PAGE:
What is your name the paramedic asked?
David, he replied…
Do you know what day it is?
Do you know where you are at?
What year is it?
The questions continued for a couple of minutes.
We had just finished our weekly dinner service at Ross Street and were feeling uplifted. Molly and Luke came with me to serve a Thanksgiving meal to our favorite families in Santa Ana. They’re truly a wonderfully kind and caring population of people. Roasted Turkey, Mashed Potatoes, Gravy, Fresh Vegetables, Salad, Pumpkin Pie and lots of extras was on the menu for the families to take home. We had a great team of volunteers and all went smoothly.
I was so happy that Molly decided to follow me to the Civic Center where I feed a small group of people every week. I was excited, they are my people and Molly was going to meet them. It sounds kind of funny that I am calling a bunch of homeless street people, my people, but they are. I have been feeding them almost 2 years now. James and John have been hit and miss lately but David, Ruby, Luis, Jeff and Toma are always there. And, of course, there are some newbies all the time.
As I pulled Betsy up to their encampment with Molly following behind I noticed that everyone was asleep on their benches under their blankets. I noticed the new guy on the bench closest to the street. The new guys always end up there. He didn’t have a blanket, guess he isn’t planning to stay long. I honked Betsy’s horn and as usual I noticed that David started stirring. He is the youngest one there and always the first to get up for dinner. In the early days I found it very awkward to intrude on their personal space and I would just drop food on a bench and leave. Not anymore, now I honk, wake them up, get in a hug or two and always talk to them.
Excited to see everyone I hopped down out of Betsy and motioned Molly to get out with Luke, I wanted him to see why we do what we do. I walked over to wake everyone up and said hello to David. Asking him if he was hungry, he responded, “I’m all wet here”. I knew it had rained earlier and was concerned about him being soaked. He was still under his blanket when I went back to the truck with Molly to get their dinner.
Since everyone else was slow to rise I headed over to David with the food and it was then that I noticed all the blood on the bench, a lot… When I looked closer, I realized that there was also a pool on the ground below the bench. I don’t think I have ever seen so much blood, thick and a bit coagulated.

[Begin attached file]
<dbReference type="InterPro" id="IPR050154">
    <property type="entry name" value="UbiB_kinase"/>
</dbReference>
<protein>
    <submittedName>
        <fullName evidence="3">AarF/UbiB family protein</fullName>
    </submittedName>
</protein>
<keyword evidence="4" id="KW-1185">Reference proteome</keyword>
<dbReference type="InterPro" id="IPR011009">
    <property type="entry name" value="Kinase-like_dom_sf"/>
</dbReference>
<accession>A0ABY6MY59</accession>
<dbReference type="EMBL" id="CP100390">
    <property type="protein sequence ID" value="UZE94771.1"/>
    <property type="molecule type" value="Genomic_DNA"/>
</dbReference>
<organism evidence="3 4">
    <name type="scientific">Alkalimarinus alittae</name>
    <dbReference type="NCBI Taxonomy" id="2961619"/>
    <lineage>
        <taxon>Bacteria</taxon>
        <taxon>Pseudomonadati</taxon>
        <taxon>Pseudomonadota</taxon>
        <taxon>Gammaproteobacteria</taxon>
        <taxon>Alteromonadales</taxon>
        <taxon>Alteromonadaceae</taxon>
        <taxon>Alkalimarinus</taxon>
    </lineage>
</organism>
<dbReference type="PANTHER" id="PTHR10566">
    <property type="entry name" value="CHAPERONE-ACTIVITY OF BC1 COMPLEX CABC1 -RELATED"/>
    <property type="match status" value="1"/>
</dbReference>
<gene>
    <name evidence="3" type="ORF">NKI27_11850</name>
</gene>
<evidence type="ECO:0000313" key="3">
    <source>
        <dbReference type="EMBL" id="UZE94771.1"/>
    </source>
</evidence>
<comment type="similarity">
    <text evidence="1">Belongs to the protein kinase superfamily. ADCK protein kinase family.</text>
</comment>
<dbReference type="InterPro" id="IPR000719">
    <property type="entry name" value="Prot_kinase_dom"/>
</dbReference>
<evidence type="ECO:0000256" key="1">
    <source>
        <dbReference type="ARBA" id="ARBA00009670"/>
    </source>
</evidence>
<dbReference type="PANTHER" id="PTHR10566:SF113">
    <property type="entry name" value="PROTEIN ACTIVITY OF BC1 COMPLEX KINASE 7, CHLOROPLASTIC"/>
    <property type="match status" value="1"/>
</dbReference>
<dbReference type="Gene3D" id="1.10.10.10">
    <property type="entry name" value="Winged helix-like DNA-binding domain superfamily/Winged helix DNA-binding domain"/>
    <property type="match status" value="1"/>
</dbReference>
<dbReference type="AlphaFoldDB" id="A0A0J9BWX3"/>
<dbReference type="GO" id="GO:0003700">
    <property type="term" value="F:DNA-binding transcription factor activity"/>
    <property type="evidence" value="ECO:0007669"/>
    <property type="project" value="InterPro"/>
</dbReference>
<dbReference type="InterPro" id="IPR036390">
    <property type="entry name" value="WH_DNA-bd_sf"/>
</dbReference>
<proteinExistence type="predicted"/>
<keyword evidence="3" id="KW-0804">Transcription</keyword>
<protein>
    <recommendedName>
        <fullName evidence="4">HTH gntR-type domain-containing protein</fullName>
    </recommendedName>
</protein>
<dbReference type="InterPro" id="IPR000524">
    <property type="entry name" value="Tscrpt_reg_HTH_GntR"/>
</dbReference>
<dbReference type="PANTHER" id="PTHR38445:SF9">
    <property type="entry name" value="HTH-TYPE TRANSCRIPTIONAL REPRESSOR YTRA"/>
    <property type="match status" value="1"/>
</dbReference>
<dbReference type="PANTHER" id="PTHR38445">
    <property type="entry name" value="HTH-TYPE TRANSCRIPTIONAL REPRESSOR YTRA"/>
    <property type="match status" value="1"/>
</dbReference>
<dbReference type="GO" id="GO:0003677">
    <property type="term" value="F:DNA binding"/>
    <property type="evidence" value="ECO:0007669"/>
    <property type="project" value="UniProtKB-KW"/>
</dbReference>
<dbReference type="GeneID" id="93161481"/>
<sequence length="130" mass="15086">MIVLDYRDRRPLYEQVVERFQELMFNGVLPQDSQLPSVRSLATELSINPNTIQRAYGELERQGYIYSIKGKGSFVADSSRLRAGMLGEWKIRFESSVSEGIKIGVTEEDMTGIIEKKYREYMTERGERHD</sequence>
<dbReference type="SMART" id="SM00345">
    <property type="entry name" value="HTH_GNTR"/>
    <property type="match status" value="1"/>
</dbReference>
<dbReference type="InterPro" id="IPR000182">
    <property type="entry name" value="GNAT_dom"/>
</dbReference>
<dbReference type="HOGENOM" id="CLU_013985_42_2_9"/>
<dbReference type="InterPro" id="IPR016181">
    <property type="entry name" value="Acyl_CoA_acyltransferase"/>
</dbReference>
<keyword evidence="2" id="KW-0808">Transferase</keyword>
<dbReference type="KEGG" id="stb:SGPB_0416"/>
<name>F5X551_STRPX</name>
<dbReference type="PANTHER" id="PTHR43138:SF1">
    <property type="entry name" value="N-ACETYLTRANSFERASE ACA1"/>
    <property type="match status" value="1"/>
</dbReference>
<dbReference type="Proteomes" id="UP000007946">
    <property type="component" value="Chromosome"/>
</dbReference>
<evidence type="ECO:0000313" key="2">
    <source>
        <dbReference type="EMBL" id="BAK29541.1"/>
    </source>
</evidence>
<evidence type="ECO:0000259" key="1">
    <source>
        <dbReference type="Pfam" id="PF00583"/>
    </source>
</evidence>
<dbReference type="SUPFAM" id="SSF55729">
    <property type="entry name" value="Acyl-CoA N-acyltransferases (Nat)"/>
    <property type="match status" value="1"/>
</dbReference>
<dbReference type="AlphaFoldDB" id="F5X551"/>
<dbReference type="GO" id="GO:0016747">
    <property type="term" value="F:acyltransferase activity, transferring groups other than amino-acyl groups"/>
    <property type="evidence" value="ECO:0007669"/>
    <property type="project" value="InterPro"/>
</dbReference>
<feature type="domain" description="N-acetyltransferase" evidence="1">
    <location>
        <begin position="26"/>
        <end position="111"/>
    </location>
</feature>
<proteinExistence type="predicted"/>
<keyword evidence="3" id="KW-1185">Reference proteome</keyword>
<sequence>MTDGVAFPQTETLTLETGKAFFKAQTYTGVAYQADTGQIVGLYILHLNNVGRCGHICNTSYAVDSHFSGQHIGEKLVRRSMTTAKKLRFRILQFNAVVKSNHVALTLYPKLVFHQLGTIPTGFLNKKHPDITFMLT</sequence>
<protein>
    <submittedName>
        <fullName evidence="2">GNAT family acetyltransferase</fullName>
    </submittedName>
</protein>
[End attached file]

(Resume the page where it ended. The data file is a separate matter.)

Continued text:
When the paramedics arrived, I wasn’t sure what to expect. They were all very robotic when tending to David. Asking those questions I can only assume that they get called to the Civic Center a lot and have had their share of issues with the homeless population. But this was my friend. Can’t you be a little warmer I thought. He had his head split open and was soaked in blood and they didn’t even seem a bit concerned. That upset me. Hearing two of them asking who was going to take it was the worst.
They eventually asked me what happened and I explained that I found him that way when I stopped to drop off dinner. Knowing the focus to push the Civic Center homeless population to the new shelter, I couldn’t help but wonder if I was going to get harassed for feeding them. Once they realized that I had nothing to offer they again seemed to debate who would take care of him. Come on guys, you are professionals and this man needs help is what I wanted to scream at them. Homeless or not he still deserves some love and compassion.
When I had first noticed all the blood I asked David what happened. He still had not come out from under his blanket. He finally emerged with his head, face, neck and shirt completely covered in blood. I ran back to Betsy to get a couple of clean towels for David. Upon looking closer I saw that there were at least 2 large gashes in the top of his head with blood flowing out of them. How does the top of a mans head get cut open? I gave him the towel for the wound and asked him to hold it and went to talk to Molly.
When I came back David was eating his dinner with one bloody hand while holding the rag on his head with the other. A little panicked, and not knowing the drill with medical services and such for a man with nothing to his name, I tried to wake Ruby. She was coming around and I told her David was injured and there was a lot of blood. She looked over and said, “that’s not blood” and went back to sleep.
Turning back to David, I told him that we needed to call an ambulance. He refused. He didn’t know what happened, didn’t care and laid back down. When I tried to talk to him he responded, “just leave me alone, let and let me bleed out and die.”
I often think of a book I read long ago, The Street Lawyer by John Grisham. It’s a story of a successful attorney in a nice firm who became painfully aware of the plight of a group of homeless people. He soon left his cushy job for a pro bono career fighting for those who have nothing.